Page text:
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Russo, Nadel, Brunner Endorsed By SF Bay Guardian

As we get closer to the weekend, we're going to have posts on who's endorsing whom. This one starts with the SF Bay Guardian, who took Nadel for District Three, and my good friend Oakland City Attorney John Russo, who's running unopposed, to name some of their choices.

I will refrain from insulting those who pick a certain candidate I may favor, unlike some other bloggers. Its your thang, but I've got mine.

Here's what the SF Bay Guardian wrote, in their own words:

Oakland Races

City Attorney


John Russo, who has made no secrets of his political ambition, failed in a bid to win the State Assembly seat for District 16 in 2006, and now he's running unopposed for reelection. Russo has voiced some pretty ridiculous sentiments: he told a magazine for landlords in May 2006 that he opposed all forms of rent control and was against laws requiring just cause for evictions. That's a horrible stand for a city attorney to take in a city with a huge population of renters. But Russo is smart and capable, and he's one of the few city attorneys who consistently supports sunshine laws. We'll endorse him for another term.

City Council, District 1


An attorney and former teacher, Jane Brunner spends a lot of time pushing for more cops; crime is the top issue in the North Oakland district she represents. And while we'd rather see anticrime approaches that go beyond hiring more officers, we appreciate that Brunner takes on the police department over its hiring failures. We also find her far more preferable on the issue than her opponent, Patrick McCullough, a longtime neighborhood activist who has become something of a celebrity since he shot a teenager who was hassling him in front of his house in 2005.

Brunner is one of the council's strongest affordable housing advocates and has worked tirelessly for an inclusionary housing law. She deserves reelection.

City Council, District 3


Nadel is hardworking, effective, a leader on progressive economic and planning issues, and one of the best members of the Oakland City Council. She asked the hard questions and demanded improvements in the giant Oak to Ninth project (although she wound up voting for it). She's pushing for better community policing and promoting community-based anticrime efforts, including a teen center in a part of her district where there have been several homicides. She was a principal architect of the West Oakland industrial zoning plan, which she hopes will attract new jobs to the community (although she also pissed off a few artists who fear they'll be evicted from living spaces that aren't up to code, and she needs to address the problem). We're happy to endorse her for another term.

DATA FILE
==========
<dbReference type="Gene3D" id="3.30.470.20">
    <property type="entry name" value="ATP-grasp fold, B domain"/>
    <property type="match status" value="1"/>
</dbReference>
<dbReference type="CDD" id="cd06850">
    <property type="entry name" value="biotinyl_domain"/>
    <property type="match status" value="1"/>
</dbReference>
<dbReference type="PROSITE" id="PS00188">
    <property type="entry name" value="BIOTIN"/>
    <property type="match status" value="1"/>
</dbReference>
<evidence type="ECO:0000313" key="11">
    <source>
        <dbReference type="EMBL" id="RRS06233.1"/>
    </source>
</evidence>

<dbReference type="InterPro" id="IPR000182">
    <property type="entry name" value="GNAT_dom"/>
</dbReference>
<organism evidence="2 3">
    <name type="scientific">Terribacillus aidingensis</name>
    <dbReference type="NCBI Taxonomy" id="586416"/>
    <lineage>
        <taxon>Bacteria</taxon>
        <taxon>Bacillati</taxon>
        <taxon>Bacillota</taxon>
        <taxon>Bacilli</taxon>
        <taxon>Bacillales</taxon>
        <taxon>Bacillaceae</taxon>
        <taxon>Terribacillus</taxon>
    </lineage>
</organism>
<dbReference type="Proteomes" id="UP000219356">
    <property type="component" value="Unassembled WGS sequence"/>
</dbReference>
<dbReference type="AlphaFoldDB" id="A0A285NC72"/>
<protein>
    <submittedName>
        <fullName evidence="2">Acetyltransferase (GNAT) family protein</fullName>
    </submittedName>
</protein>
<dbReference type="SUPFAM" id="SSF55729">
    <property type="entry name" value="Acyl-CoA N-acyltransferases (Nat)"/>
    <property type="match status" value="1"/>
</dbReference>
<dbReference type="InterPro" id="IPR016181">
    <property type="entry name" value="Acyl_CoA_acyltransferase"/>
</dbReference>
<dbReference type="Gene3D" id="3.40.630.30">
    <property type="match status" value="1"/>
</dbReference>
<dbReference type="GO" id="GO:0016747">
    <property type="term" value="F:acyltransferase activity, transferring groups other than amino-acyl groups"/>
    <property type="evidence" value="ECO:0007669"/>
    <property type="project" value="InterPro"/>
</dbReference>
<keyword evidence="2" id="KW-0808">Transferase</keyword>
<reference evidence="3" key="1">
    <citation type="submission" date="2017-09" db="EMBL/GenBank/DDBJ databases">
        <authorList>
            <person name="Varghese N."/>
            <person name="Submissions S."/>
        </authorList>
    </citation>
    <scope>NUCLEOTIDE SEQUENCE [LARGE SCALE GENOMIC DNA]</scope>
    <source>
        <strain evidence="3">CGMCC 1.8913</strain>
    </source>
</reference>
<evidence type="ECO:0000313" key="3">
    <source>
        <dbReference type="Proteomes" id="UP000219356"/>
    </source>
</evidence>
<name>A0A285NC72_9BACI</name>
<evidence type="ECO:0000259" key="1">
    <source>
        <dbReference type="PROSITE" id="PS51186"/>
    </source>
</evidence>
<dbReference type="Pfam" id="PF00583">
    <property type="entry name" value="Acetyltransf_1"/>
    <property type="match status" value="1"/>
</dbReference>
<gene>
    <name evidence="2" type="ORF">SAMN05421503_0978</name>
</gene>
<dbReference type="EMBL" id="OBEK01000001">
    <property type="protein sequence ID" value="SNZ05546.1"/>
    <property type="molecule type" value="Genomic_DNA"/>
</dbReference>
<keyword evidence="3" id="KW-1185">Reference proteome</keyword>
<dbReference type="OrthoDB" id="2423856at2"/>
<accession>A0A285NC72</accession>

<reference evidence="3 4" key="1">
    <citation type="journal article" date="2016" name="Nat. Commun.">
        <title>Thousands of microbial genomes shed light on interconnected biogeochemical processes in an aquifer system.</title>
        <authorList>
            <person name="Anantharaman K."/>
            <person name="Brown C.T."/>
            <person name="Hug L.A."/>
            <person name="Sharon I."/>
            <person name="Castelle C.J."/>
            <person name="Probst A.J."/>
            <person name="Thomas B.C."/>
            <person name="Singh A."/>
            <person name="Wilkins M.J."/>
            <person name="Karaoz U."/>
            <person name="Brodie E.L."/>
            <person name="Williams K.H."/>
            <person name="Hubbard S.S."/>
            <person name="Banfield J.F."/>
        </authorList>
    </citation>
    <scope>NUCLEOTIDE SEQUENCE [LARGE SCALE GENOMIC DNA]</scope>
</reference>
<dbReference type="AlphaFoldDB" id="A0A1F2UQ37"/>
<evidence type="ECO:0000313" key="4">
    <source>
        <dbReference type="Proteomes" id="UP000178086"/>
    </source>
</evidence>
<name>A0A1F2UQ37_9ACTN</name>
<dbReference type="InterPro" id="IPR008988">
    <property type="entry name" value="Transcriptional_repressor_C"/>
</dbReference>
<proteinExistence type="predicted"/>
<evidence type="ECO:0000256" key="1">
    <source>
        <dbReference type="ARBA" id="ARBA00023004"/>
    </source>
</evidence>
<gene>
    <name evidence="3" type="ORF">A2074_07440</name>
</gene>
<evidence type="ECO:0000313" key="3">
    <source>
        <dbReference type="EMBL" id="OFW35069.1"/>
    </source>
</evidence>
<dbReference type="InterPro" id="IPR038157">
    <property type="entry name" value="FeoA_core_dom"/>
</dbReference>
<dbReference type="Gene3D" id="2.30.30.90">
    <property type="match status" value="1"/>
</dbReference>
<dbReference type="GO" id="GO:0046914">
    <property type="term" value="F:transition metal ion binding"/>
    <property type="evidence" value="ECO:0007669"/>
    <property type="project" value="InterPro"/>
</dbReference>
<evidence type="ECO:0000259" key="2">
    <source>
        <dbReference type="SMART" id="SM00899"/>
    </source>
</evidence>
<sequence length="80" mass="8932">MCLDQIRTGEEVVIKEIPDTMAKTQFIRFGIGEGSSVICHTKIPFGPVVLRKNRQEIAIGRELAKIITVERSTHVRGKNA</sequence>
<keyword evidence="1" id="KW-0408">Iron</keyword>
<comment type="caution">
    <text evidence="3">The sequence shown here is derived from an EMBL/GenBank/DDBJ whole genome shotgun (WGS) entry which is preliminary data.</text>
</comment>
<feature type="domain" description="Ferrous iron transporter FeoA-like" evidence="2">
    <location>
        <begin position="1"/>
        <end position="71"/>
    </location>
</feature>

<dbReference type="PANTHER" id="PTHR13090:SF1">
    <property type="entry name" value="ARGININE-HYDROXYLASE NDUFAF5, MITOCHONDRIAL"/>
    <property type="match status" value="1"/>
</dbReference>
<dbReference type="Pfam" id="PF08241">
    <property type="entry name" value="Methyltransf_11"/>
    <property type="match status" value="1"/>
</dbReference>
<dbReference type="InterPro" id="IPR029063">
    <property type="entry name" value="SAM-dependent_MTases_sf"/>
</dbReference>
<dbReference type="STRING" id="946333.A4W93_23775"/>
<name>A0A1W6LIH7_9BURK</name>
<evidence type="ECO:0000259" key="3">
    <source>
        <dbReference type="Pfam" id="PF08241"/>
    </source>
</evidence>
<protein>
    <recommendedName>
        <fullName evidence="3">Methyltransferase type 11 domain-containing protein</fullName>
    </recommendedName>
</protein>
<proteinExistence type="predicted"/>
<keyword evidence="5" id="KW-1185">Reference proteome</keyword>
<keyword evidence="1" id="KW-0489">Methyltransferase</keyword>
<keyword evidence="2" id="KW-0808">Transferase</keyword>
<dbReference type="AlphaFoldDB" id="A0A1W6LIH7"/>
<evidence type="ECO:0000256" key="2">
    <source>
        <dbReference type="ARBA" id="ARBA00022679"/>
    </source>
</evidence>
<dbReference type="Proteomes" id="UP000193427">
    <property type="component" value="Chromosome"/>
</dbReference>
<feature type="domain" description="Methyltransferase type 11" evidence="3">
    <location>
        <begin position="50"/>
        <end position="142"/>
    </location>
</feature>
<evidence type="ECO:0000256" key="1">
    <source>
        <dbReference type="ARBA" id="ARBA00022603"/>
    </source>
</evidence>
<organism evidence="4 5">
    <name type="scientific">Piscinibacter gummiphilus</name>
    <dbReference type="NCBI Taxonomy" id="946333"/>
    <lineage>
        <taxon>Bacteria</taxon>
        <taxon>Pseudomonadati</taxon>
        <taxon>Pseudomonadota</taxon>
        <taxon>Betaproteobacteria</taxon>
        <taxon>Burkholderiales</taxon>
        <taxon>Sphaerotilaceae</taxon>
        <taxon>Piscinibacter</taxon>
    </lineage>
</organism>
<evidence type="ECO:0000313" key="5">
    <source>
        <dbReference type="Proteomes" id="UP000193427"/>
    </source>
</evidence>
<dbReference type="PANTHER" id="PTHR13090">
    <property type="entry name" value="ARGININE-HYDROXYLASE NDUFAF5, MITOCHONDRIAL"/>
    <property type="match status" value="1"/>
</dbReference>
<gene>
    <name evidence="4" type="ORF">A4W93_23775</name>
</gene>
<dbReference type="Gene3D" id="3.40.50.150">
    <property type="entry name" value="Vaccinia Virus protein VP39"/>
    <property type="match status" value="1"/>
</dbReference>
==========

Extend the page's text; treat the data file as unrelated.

City Council, District 5


Somebody has to try to oust Ignacio De La Fuente, and this time around, Juarez is the best bet. A small-businessperson (he runs a real-estate operation with around 60 employees), he has some surprisingly progressive positions: he not only supports inclusionary housing but told us that he wanted to see the percentage of affordable units increased from 15 to 25 percent. He wants to see community policing integrated fully into Oakland law enforcement. He suggested that Oakland look into putting a modest fee on all airport users to fund local education. And he's in favor of stronger eviction controls and tenant protections.

De La Fuente, the City Council president, has been the developers' best friend, has run meetings with a harsh hand, often cutting off debate and silencing community activists, and needs to be defeated. We know Juarez isn't perfect, but his progressive grassroots-based campaign was strong enough to get him the nod of both the Democratic Party and the Alameda County Greens. We'll endorse him, too.

City Council, District 7


Neither of the candidates in this race are terribly impressive, but incumbent Larry Reid has been so terrible on so many issues (supporting big-box development, inviting the Marines to do war games in Oakland, supporting condo conversions, etc.) that it's hard to imagine how Clifford Gilmore, director of the Oakland Coalition of Congregations, could be worse.

City Council, at large